This legend is from K’s friend of a friend. K was born in Canada but moved to southern California when they were 10 where K went to school. K is currently a sophomore studying Screenwriting at SCA.
K’s high school circulated a story about a bunker under the auditorium that had built as a bomb shelter that had been built during the Second World War. “Which, in retrospect doesn’t really make sense because our high school was built after that.” Basically, one of K’s friends wanted to confirm if it was true. There was an upper-field area that he searched in, the auditorium area that he searched underneath, and eventually he gave up trying to find it. But, K’s AP Environmental Science teacher was like “Hey, don’t worry, it definitely exists.” So, K’s friend went back and tried to find it. K believes it might have originated from the orchestra pit, and a student seeing something freaky down there. Regardless, the story has become something the seniors tend to pass on to the freshman.
This narrative is a legend; it is set in a time in history that’s remained to the present and the basis of the story is whether or not it is real or fake. Legends often explore if the improbable or impossible is, in fact, possible and in doing so make their audience question whether or not the impossible truly is possible in the real world. The readers can examine their perception of what the real world may be. In the case of the school, the students will always have something to be curious and engaged about. Most children’s lore, including teenagers, are anti-hegemonic for the larger education system. For high school, this evolves into a more intentional and rebellious perception of the outside world. To have a story that introduces inherent falsehood in the school, I believe these teenagers will have something to place their growing pains and rebellious energy in. The backstory of the bomb shelter being built during World War II, or even the Cold War, easily becomes both a flashback into the power of the past and also the absurdity of it; the very thought of a nuclear bomb now seems ridiculous and unlikely. When students place their interest or belief into this possibly true blast from the past, they will place themselves on a high moral pedestal from which to judge history. This encourages childhood anti-hegemony and confidence in themselves, that we have evolved past a time where we needed bomb shelters.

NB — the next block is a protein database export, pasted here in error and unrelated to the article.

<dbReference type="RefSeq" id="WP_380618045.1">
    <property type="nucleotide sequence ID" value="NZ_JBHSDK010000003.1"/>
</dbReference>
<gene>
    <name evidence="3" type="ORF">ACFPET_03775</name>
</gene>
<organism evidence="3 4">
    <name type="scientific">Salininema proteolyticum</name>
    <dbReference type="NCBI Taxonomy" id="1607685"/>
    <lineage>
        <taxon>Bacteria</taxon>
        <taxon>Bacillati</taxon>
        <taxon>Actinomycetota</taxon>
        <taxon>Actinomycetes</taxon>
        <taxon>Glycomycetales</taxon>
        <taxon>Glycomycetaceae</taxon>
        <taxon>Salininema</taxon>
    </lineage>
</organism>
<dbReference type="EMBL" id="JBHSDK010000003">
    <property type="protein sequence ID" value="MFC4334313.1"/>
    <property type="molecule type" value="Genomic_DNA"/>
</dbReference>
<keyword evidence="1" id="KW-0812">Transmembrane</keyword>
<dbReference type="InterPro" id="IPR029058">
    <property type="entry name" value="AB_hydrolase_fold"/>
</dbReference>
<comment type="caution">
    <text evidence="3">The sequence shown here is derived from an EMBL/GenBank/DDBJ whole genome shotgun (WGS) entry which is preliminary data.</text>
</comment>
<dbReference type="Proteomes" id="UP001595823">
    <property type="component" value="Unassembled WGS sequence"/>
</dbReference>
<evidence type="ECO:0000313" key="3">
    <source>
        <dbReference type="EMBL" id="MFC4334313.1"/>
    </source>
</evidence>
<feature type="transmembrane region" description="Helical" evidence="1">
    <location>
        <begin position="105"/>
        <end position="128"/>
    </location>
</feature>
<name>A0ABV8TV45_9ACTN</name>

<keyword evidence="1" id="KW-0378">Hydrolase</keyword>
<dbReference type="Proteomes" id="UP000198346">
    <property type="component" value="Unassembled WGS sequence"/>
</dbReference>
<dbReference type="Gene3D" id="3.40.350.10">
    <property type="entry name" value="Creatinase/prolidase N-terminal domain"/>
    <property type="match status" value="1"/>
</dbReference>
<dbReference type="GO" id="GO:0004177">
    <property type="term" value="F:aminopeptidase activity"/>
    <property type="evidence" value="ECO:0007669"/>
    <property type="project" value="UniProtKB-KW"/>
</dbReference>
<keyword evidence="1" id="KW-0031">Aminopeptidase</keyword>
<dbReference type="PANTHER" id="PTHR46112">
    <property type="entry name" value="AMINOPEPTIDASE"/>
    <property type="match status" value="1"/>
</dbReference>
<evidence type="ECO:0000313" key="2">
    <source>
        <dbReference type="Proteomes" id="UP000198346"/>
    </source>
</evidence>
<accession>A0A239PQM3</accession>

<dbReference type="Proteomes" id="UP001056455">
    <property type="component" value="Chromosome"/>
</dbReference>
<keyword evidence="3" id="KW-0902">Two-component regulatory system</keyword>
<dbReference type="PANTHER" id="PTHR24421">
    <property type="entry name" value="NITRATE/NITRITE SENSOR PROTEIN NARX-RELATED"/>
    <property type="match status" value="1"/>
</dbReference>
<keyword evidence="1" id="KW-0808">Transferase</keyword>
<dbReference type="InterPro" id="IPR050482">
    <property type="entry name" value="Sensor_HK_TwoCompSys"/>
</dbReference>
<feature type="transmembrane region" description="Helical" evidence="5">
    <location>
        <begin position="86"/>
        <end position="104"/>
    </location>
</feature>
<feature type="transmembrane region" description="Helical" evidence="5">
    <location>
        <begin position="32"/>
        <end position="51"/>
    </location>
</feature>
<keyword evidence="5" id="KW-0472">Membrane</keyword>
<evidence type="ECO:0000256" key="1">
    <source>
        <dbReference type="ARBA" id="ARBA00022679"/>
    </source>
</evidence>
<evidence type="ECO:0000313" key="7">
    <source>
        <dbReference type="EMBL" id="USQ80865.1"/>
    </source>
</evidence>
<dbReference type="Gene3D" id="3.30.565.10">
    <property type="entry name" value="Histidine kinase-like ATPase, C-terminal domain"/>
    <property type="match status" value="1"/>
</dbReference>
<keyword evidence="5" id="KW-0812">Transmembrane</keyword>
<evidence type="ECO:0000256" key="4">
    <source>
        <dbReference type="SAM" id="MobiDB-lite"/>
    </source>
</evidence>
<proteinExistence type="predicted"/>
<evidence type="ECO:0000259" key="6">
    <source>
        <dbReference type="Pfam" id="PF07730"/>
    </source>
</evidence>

Informant KS is a 19 year-old USC freshman from San Jose, California.
It is a custom for students of a certain private, Catholic high school to avoid stepping on the logo of the school — a circular emblem with a “B” in the center which is printed on the ground — or risk being beat up by seniors.
KS attended a private, Catholic high school which was founded over 150 years ago.
KS: “I actually found out about this tradition when I was very young, maybe ten years old. I attended summer camps at the school, and ‘Don’t step on the ‘B” is one of the first things you learn about if you ever come to campus. The basic idea behind it is there’s a logo in the center of campus that has a ‘B.’ It’s a circular logo. And the rumor was that if you stepped on the ‘B’ and there were seniors nearby, they had full license to beat you up, since you disrespected the logo of the school. I’m not exactly sure if people do beat other people up over stepping on the ‘B’ given that I’ve never actually seen it happen. I’ve never seen a student step on the ‘B’ before, I’ve only seen an unsuspecting parent do it before, and nobody really had a reaction in that circumstance. I would say this custom is part of one of the many traditions that we have at the school that gives it a bit of character. I guess it ties into a greater respect for the logo and the institution.”
As an institution dating back over 150 years, the private high school which KS attended has accumulated its own folklore in the form of customs such as avoiding the “B.” Since its founding, the folklore developed among students and the growing alumni network served to develop a common culture and camaraderie surrounding those with the experience of attending the high school, which resulted in KS learning about the custom from a young age. While serving as one shared custom that builds camaraderie, the act of avoiding the “B” also further develops a sense of respect and reverence for an old institution. Older definitions of folklore — such as those utilized by German folklorists Johann Gottfried von Herder and the Brothers Grimm — tend to argue that folklore is a practice shared by the common folk and independent of the elite class, yet this custom operates on both levels — as a shared practice among students, and as a means of maintaining the legitimacy of an old institution.